Politics of Poverty

A groundbreaking commitment on human rights from a giant supermarket chain in the US

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Supermarkets draw from supply chains around the world, and can set high standards for human rights in the food workforce. Our Behind the Barcodes campaign pressures some of the largest companies to make improvements. Mercedes, 67, works through a rain storm on a sweet potato field in North Carolina. Her employer provided no rain gear for field work. Photo: Lianne Milton/Panos for Oxfam America

In 2018, Oxfam launched Behind the Barcodes to examine policies and practices of supermarket chains around the world—and to pressure them to do better. Today, we’re delighted to welcome significant new commitments on human rights from Kroger, the second largest food retailer in the US.

Since the roots of power are complicated, Oxfam’s efforts to challenge it take many forms. Our Behind the Barcodes campaign involves research, protests, media, and direct outreach to the companies. When one of these pays off, it can make a huge difference in the lives of countless people.

One tactic is to own shares, and to file shareholder resolutions to pressure publicly held companies to make changes. In 2020, we filed such a resolution with Kroger, the second largest food retailer in the US. A surprising 45% of Kroger’s shareholders voted to support efforts to conduct Human Rights Due Diligence (HRDD) and include it in its human rights policy.

We refiled this year to keep the pressure on the company to step up–and Kroger did! Kroger recently published an updated Statement on Human Rights; as a result, Oxfam withdrew our shareholder resolution.

This is very significant for Kroger, which has come a long way since the start of our campaign. A summary of the company’s important commitments:

  • To conduct a comprehensive gap analysis of Kroger’s current human rights governance and policies compared to the UNGP HRDD process and publish its key findings, as well as an updated framework and policy, by late 2021.
  • Based on the results, to formulate a timebound and meaningful action plan, aligned with the HRDD process, with consultations with key stakeholders including women and local communities, and identify geographic and/or product areas of focus.
  • To conduct and publish three Human Rights Impact Assessments (HRIA) in three high-risk supply chains that include a gender-analysis component for the 2022 ESG report.
  • To closely monitor the results of virtual audits, worker voice surveys and government/industry alerts to keep abreast of human rights situation during the pandemic and eventual recovery.
  • To work in partnership with suppliers to engage other local stakeholders as part of the three HRIAs as a starting point.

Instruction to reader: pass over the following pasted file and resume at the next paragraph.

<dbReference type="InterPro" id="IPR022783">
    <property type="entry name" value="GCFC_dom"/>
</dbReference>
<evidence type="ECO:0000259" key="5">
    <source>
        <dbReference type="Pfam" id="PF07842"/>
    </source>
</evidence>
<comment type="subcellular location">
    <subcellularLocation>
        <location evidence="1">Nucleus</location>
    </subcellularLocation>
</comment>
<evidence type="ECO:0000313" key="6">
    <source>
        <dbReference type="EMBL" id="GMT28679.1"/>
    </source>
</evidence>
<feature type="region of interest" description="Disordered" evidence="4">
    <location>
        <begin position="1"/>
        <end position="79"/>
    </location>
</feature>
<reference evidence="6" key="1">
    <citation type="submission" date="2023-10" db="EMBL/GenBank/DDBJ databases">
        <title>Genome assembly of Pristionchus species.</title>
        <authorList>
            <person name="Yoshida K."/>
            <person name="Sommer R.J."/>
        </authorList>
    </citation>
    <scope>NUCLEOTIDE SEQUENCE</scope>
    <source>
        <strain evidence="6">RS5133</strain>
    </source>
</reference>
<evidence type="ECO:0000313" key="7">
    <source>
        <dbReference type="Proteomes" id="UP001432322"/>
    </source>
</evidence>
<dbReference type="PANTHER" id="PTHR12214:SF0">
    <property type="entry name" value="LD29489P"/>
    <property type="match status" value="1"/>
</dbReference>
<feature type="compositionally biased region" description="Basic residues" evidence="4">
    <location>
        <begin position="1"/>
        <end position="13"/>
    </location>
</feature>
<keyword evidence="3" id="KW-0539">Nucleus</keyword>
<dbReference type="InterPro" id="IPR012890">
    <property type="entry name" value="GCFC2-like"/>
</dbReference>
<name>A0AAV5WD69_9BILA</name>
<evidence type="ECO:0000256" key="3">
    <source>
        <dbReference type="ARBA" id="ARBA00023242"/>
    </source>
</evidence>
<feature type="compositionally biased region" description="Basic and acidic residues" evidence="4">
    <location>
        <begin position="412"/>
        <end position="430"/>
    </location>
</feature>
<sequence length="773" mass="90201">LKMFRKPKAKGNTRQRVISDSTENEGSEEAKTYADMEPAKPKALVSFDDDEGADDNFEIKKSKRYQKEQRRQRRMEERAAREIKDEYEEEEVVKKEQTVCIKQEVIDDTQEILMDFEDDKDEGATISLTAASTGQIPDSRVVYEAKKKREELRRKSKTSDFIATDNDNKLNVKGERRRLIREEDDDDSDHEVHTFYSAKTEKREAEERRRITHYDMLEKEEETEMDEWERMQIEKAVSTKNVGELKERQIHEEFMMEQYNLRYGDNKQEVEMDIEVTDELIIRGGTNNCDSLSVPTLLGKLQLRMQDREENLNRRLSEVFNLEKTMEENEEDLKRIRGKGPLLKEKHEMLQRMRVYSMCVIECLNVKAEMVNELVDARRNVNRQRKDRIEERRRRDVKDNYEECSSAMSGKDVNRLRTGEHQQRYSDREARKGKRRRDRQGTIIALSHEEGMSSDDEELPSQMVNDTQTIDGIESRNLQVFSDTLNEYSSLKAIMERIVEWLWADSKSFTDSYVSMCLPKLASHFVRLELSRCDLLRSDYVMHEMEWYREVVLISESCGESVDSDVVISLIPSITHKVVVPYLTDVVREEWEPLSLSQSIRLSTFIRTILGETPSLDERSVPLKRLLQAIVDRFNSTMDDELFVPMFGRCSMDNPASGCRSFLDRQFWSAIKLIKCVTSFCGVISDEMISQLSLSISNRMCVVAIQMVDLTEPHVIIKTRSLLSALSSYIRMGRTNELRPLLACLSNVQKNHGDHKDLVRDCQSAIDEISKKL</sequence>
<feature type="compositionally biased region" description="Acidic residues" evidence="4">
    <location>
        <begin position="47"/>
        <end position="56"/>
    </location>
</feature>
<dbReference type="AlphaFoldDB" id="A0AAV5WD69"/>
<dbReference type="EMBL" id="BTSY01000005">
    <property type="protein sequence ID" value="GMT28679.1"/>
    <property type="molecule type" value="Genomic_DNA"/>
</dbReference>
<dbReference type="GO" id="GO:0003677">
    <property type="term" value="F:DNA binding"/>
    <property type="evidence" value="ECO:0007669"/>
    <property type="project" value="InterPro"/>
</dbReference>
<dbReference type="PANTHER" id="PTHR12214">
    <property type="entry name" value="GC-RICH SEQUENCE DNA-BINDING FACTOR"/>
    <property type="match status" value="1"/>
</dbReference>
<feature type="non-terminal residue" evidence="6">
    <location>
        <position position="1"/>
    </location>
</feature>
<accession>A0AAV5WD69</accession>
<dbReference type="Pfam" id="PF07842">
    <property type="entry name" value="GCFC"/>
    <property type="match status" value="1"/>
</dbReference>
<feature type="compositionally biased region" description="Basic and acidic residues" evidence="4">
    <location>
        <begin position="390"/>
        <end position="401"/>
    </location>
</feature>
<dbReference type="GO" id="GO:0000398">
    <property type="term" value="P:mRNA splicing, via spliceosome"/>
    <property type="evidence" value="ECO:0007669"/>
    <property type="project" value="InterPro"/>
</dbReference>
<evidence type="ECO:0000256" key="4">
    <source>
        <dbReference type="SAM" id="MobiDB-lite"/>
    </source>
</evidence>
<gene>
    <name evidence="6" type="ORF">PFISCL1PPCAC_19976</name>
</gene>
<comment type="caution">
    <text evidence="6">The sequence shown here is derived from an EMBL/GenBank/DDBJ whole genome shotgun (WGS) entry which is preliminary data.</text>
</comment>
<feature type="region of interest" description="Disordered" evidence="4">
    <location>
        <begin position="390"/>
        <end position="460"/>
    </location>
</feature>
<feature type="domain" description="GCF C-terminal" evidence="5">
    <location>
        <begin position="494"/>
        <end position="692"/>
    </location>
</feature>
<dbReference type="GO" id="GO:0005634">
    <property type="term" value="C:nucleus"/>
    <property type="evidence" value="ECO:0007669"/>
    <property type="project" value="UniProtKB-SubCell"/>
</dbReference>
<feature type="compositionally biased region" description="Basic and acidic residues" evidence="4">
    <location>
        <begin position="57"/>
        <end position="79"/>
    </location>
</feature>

These steps align with Oxfam’s recommendations on workers’ rights to supermarkets, and we commend the company for committing to improve the livelihoods of workers, families, and communities around the world. Throughout our engagement, Oxfam made clear that we were looking for meaningful, public, company-wide commitments.

When our campaign launched in 2018, the company scored poorly on our Supermarket Scorecard, which assesses global supermarkets across four themes: Workers’ rights, Small-scale Farmers, Supply chain transparency, and Gender equality.

While these new HRDD commitments are very significant, we encourage Kroger to go further. We would like to see Kroger become one of the world’s leading food retailers that fundamentally shifts its business model to deliver fair share of income to workers and farmers, and actively engage with governments, trade unions, workers’ representatives, and industry peers to protect labor and human rights.

Oxfam will continue to focus on Kroger and other major supermarkets’ commitments towards ending human rights violations in supply chains. We strongly urge other major US retailers–Walmart, Amazon, Costco, and Albertsons Companies-- to follow Kroger’s significant first steps and then go further.

Now more than ever

During the pandemic, supermarkets have played a major part in our daily lives, one of the few “essential” services that kept open to keep us fed and safe during the lockdown.

However, the pandemic also revealed the vulnerability of our global food supply chains–especially the impact on the often-invisible frontline workforce who produce the food. Oxfam has highlighted the fragile state of supply chain workers and farmers before. In 2013, the Behind the Brands campaign was launched to influence the sourcing policies of the world’s ten biggest food and beverage companies. In 2018, we launched Behind the Barcodes.

Let’s be clear: the critical issues we raised have now intensified because of COVID-19. Inequality and human suffering have deepened, as the global economy is being hit by the worst recession since World War II. Workers’ income has fallen, and women have found it tougher to continue working full-time while filling care responsibilities for their families.

While the situation is far from over in developing countries, sales have been surging for global supermarkets. So they can and must use their profits and power to end human misery in their global supply chains.

The pandemic has been a bleak year for almost everyone in one way or another–but it also provides a once-in-a-generation opportunity for the world’s most powerful supermarkets to radically shift their focus to achieve more resilient, inclusive, and fair global food systems. Because at the end, none of us wants human suffering in the food we buy.

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